Your modem and your Internet Service Provider (ISP) link your personal computer to the Internet. Traditionally, your ISP has provided you with a dial-up account which, using a regular dial-up modem and your phone line, allows you to:
More recently, ISPs began offering high-speed broadband service as an alternative to dial-up. One of the greatest conveniences of broadband service is that you're ready to surf or get your email at any time. Broadband access is available whenever your computer and modem are turned on.
All traffic on the Internet is routed according to a common protocol called IP numbers, also called IP addresses. Your Internet service provider assigns an IP number to your computer whenever you're connected to the Internet. This number identifies the route to and from your machine. [See Appendix I for more on your IP number.]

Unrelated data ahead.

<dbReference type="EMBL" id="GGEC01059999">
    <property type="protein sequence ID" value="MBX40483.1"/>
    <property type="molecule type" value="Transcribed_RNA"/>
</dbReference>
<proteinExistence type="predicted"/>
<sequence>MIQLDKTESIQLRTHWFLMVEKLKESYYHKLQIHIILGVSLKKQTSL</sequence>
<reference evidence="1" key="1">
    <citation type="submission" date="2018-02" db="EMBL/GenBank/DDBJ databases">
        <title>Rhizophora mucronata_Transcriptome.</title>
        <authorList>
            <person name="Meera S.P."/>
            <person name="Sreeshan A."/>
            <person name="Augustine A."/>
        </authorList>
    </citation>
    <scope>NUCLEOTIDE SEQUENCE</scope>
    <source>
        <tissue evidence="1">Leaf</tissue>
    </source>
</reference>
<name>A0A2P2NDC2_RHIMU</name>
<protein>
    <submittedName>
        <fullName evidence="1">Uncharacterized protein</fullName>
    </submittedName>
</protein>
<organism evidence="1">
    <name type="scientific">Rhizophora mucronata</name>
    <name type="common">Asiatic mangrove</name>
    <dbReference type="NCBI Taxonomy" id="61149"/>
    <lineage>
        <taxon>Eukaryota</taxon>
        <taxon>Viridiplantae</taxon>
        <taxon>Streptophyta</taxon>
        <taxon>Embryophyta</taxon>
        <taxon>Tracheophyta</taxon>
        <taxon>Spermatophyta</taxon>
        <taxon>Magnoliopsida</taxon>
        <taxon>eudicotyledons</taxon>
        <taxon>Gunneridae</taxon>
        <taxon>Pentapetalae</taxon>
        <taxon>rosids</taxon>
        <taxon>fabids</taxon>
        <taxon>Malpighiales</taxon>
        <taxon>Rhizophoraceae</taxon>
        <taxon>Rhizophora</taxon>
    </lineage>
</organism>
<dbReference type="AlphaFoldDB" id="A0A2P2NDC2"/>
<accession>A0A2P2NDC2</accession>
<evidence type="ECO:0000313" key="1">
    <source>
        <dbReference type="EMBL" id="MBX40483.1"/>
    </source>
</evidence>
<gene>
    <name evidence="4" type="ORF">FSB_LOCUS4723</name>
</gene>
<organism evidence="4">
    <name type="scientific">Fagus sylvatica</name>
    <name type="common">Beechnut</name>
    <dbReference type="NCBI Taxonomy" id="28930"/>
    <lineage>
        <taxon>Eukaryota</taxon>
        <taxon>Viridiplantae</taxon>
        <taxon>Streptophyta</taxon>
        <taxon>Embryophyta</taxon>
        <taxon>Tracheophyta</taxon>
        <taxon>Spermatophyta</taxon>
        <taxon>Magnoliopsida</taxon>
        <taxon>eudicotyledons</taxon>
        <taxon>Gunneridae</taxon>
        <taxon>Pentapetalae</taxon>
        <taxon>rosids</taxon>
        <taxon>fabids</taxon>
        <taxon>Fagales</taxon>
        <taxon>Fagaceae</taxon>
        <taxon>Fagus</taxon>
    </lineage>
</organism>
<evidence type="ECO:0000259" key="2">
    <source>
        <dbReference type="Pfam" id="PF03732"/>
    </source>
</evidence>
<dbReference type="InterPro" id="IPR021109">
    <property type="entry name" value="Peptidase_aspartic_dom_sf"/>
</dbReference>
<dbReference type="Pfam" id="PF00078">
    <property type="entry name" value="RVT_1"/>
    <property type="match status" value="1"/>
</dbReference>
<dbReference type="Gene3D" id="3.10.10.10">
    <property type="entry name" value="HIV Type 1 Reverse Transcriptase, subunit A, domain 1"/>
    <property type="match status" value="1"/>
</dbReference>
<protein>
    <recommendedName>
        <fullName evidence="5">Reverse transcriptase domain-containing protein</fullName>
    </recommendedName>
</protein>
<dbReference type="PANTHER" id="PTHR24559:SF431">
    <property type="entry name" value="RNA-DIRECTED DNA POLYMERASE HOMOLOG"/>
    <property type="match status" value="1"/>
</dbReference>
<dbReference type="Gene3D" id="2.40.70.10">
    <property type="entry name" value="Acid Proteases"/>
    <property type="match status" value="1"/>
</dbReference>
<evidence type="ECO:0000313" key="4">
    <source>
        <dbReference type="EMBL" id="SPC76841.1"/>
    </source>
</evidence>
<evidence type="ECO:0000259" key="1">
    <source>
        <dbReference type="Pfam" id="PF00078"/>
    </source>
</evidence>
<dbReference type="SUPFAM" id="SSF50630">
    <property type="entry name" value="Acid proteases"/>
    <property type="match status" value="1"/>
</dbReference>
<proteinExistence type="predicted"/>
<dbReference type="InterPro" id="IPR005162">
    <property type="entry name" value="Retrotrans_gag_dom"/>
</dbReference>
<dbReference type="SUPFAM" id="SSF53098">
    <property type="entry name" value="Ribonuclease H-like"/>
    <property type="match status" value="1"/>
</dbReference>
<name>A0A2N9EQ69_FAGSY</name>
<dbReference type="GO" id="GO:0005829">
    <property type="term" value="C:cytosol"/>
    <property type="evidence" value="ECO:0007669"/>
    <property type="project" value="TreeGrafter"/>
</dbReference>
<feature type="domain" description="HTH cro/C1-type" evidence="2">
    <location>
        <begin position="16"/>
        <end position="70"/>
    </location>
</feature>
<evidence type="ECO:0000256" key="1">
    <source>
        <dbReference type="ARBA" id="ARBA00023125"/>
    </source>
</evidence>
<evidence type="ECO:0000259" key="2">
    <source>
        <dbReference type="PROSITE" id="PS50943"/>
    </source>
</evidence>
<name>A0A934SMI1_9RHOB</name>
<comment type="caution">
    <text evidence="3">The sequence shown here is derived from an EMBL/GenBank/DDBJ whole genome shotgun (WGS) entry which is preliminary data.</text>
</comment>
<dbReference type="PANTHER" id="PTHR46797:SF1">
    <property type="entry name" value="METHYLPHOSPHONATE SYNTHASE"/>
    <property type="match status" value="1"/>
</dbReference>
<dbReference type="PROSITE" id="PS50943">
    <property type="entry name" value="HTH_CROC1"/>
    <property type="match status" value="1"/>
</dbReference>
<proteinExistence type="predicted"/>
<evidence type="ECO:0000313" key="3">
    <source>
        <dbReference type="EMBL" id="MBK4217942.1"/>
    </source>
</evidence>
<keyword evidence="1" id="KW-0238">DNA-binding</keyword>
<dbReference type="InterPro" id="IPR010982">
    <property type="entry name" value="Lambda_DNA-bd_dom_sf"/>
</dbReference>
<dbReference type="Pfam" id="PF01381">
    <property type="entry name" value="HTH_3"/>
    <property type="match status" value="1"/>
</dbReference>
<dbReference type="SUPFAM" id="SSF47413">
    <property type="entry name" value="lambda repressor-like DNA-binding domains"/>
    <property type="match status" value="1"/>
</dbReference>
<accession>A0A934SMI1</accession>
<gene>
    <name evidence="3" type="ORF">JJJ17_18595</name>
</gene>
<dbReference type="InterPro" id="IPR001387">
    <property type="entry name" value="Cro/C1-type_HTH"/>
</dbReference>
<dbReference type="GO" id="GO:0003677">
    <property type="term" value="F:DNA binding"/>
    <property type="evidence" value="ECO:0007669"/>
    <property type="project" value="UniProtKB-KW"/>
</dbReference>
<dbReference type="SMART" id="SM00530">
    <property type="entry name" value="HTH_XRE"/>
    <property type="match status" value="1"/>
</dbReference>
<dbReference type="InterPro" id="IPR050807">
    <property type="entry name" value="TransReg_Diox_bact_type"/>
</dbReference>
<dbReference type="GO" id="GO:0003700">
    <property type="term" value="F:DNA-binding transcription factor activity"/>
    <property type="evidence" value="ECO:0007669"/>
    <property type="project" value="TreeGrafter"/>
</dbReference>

Many service providers assign one fixed IP number to each subscriber; some assign different IP numbers each time a subscriber connects. If you have a fixed IP number, your computer has a dependable "location" in cyberspace. If your ISP permits, your fixed IP number will allow you to run a home server with web, email, and other applications.
But if your machine is running a server, you also provide a dependable target for mischief. More on this shortly.
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